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Accelerating the Manufacture and Repair of Micro-LED Displays

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A novel laser-scanning setup introduces a precise and more rapid approach to the laser-induced forward transfer repair process for micro-LED display manufacture.

THOMAS MANN AND HOLGER SCHLÜTER, SCANLAB GMBH

While LCD panels are passive displays that need backlight illumination, OLEDs and LEDs are active elements that eliminate the need for backlighting by emitting their own light. OLEDs have their own drawbacks compared to LEDs, most notably the burn-in effect, which limits their display life. Of all these options, micro-LEDs — which are miniaturized LEDs in a display matrix — offer the most numerous advantages for display applications1, including:

Courtesy of iStock.com/CharnW.


Courtesy of iStock.com/CharnW.

• Higher luminous efficiency, brightness, and contrast.

• Wider viewing angles.

• Higher resolutions due to greater pixel density.

• Longer lifetimes, with improved reliability and environmental stability.

• Faster refresh rates, with response times in the nanoseconds.

• Absence of backlight, which allows thinner and lighter displays with lower power consumption.

Micro-LEDs, however, are not without their own challenges, and high-volume manufacturing of these displays is among them. Consequently, current micro-LED displays have a large pixel size when compared to what is achievable with LCD and OLED displays. Samsung, for example, recently introduced a micro-LED display called The Wall that has a pixel pitch of 0.8 mm. The display is fabricated using mechanical pick-and-place manufacturing techniques. Modern cellphone displays need a much smaller pitch of 0.03 to 0.06 mm and 400 to 800 pixels per inch (PPI). So, for example, micro-LED sizes of 35 × 20 sq µm are necessary to satisfy display manufacturers’ needs.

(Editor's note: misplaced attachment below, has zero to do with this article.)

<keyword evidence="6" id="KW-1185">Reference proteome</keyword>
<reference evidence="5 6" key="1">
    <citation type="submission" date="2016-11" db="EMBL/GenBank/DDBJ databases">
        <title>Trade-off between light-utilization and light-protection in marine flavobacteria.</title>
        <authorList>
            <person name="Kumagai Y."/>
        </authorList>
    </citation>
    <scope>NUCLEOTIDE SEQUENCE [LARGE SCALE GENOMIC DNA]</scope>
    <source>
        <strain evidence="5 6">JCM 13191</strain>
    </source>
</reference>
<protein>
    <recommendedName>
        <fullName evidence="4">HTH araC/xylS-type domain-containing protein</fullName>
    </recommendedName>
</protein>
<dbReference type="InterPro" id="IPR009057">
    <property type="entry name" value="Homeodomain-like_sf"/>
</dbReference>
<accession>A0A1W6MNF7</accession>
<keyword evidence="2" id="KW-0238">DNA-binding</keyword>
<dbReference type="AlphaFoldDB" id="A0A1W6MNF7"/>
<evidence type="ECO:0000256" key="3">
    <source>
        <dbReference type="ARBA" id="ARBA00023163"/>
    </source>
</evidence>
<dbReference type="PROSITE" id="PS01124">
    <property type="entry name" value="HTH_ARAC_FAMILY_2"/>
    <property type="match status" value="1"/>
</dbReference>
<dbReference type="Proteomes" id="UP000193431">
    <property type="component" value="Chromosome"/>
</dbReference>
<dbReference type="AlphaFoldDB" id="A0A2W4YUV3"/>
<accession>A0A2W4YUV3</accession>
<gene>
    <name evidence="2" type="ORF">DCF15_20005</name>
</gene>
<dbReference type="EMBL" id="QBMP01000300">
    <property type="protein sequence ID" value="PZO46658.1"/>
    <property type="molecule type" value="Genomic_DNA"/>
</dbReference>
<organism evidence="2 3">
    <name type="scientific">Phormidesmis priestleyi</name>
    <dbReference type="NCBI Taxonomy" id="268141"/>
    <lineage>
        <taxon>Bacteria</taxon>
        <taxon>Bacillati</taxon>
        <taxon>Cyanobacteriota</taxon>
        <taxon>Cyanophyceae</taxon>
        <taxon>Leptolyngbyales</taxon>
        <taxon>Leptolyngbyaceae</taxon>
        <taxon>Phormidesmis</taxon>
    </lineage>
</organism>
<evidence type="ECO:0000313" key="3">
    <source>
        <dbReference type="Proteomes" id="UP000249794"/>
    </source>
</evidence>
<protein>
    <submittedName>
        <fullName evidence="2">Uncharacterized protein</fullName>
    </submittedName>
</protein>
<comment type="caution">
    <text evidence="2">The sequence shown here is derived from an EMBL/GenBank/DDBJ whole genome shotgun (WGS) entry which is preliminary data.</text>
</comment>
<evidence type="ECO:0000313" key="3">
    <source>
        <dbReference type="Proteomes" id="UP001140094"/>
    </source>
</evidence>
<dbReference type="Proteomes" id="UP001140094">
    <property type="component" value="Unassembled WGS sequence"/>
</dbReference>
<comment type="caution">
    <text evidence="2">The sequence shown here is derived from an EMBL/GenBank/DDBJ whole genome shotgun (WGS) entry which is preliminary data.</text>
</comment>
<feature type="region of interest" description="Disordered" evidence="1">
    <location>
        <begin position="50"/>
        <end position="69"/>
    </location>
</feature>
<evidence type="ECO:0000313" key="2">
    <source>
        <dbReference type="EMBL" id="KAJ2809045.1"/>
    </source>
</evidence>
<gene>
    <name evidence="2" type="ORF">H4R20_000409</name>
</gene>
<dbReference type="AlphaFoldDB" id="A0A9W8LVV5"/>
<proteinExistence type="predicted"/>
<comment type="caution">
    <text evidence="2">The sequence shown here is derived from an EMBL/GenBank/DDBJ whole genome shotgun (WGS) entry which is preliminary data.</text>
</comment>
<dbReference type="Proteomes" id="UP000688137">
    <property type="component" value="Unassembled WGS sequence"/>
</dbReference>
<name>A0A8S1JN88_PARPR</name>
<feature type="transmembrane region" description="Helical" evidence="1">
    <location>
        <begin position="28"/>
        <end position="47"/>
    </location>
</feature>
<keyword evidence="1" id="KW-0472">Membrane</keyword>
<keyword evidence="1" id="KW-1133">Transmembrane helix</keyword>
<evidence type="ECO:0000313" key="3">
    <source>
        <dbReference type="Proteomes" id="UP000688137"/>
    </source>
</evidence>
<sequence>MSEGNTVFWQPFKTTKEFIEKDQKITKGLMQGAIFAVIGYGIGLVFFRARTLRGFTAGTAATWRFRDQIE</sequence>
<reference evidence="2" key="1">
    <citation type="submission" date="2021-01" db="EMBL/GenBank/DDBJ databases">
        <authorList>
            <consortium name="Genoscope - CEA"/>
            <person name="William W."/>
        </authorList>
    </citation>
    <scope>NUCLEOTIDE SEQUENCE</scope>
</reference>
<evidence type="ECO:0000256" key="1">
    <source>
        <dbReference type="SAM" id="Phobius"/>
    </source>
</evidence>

Currently, the accuracy of pick and place is not suitable for such small die sizes. Therefore, new laser-based techniques are required for the transfer of the dies. Also, upscaling display fabrication for the mass market requires a significant increase in throughput that mechanical techniques cannot meet. Laser-assisted technologies prove to be the only capable alternative that satisfies these demands and aligns with the various processes involved in the multistep manufacturing of micro-LED displays with high PPI densities.

Manufacturing micro-LED displays

The laser is a fundamental tool in the mass manufacture of micro-LED displays. Individually colored red, green, and blue (RGB) micro-LEDs, typically based on the inorganic III-V semiconductor gallium nitride (GaN), are first grown on individual epiwafers, commonly sapphire, at an approximate density of 8 million per 6-in. wafer, as shown on the left side of Figure 1.